11 October 2011

I Feel Numb

I am officially in a funk. It's Groundhog Day. Wake up. Brush my teeth. Eat one Fig Newton. Go for a run. Come back to my room. Put on a PT jacket (to hide the fact that I'm sweating, which is prohibited in the DFAC). Grab a weapon. Hustle to the DFAC. Get breakfast to go. Return to my room. Walk to the shower. Eat breakfast while I'm getting ready for work. Walk to the trucks.

Convoy through Kabul. Arrive at work. Drink tea and have meetings. Convoy back to our base. Waste an hour or two wondering when it's time to eat dinner. Eat dinner. Shower. Talk to Rob. Watch one 42-minute TV show. Go to sleep.

Wake up. Repeat. Again. And again. And again. The weather doesn't really change. The meetings don't really change. And the feeling of lack of progress doesn't really change. The only thing that changes is that I tend to watch a different TV show most nights (Parenthood, Grey's Anatomy, The Good Wife and Glee are the current favorites).

It's easy to catch a case of complacency under these circumstances, and complacency is the most lethal disease any of us can contract out here. I'm fighting it. Or trying. But that's harder than it sounds.

Driving to work feels a lot like playing a video game, especially lately. It's easy to imagine that we're safely buckled into an amusement park ride and that nothing can hurt us because, well, nothing has for a very long time. And when things keep going right, it's equally easy not to worry about how we'd respond if things went wrong. I'm about to become wildly unpopular because I'm about to simulate things going wrong...twice a week...at unexpected places and times.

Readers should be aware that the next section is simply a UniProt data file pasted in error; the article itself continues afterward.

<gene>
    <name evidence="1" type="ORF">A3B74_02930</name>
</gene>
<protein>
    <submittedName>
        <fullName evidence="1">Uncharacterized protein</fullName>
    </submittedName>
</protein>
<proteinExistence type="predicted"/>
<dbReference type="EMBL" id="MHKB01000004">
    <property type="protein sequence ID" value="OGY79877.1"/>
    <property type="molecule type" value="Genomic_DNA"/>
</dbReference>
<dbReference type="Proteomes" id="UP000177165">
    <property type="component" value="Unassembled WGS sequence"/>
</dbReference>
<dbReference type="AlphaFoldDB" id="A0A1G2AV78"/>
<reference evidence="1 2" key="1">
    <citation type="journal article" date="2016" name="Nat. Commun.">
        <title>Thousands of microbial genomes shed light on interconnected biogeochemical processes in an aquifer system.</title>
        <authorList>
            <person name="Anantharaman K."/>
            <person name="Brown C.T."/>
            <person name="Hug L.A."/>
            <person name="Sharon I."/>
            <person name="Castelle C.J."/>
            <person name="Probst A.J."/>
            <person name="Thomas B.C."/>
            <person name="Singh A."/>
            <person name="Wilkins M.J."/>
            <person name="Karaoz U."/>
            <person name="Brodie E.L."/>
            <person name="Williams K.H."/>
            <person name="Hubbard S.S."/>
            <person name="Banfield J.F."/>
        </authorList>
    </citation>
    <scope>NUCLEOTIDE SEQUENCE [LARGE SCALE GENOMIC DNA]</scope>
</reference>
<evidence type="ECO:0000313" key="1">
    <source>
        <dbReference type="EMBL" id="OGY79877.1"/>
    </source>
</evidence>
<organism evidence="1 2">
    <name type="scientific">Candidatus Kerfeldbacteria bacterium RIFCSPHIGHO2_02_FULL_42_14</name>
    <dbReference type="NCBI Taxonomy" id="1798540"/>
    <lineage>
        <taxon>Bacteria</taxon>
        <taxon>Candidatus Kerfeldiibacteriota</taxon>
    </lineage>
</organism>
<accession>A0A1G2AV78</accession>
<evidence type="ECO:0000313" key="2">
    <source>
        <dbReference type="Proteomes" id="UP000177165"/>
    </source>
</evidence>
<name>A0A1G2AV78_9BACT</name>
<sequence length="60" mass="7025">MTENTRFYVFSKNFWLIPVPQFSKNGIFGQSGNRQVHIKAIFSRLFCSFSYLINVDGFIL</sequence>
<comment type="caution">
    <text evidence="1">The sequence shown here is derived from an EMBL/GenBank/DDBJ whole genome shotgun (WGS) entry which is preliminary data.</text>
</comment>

The Army calls this simulated combat phenomenon "Battle Drills." It's a perfect concept...pretend you're reacting to an emergency before you are actually in an emergency. Watch how people respond so that we know how people may act in an actual scenario.

Here's the part that will blow your mind. Out here it's easy to forget we're in a combat zone...we hear the same intelligence reports every day, listen to the same warnings, wake up in the same city, roll along the same roads...and we just have to think that everything will be okay. And we do that because that's the only way to make it through the days...and weeks...and months. And because if we actually thought every day about all of the threats out here, we'd probably never get out of bed.

So starting tomorrow, I'm shaking things up...again. Sure, that's going to be scary for all of us (even me). But in the end, when my job is to get myself and my entire team back to our families safely, it's important to wish for the best and to prepare for anything.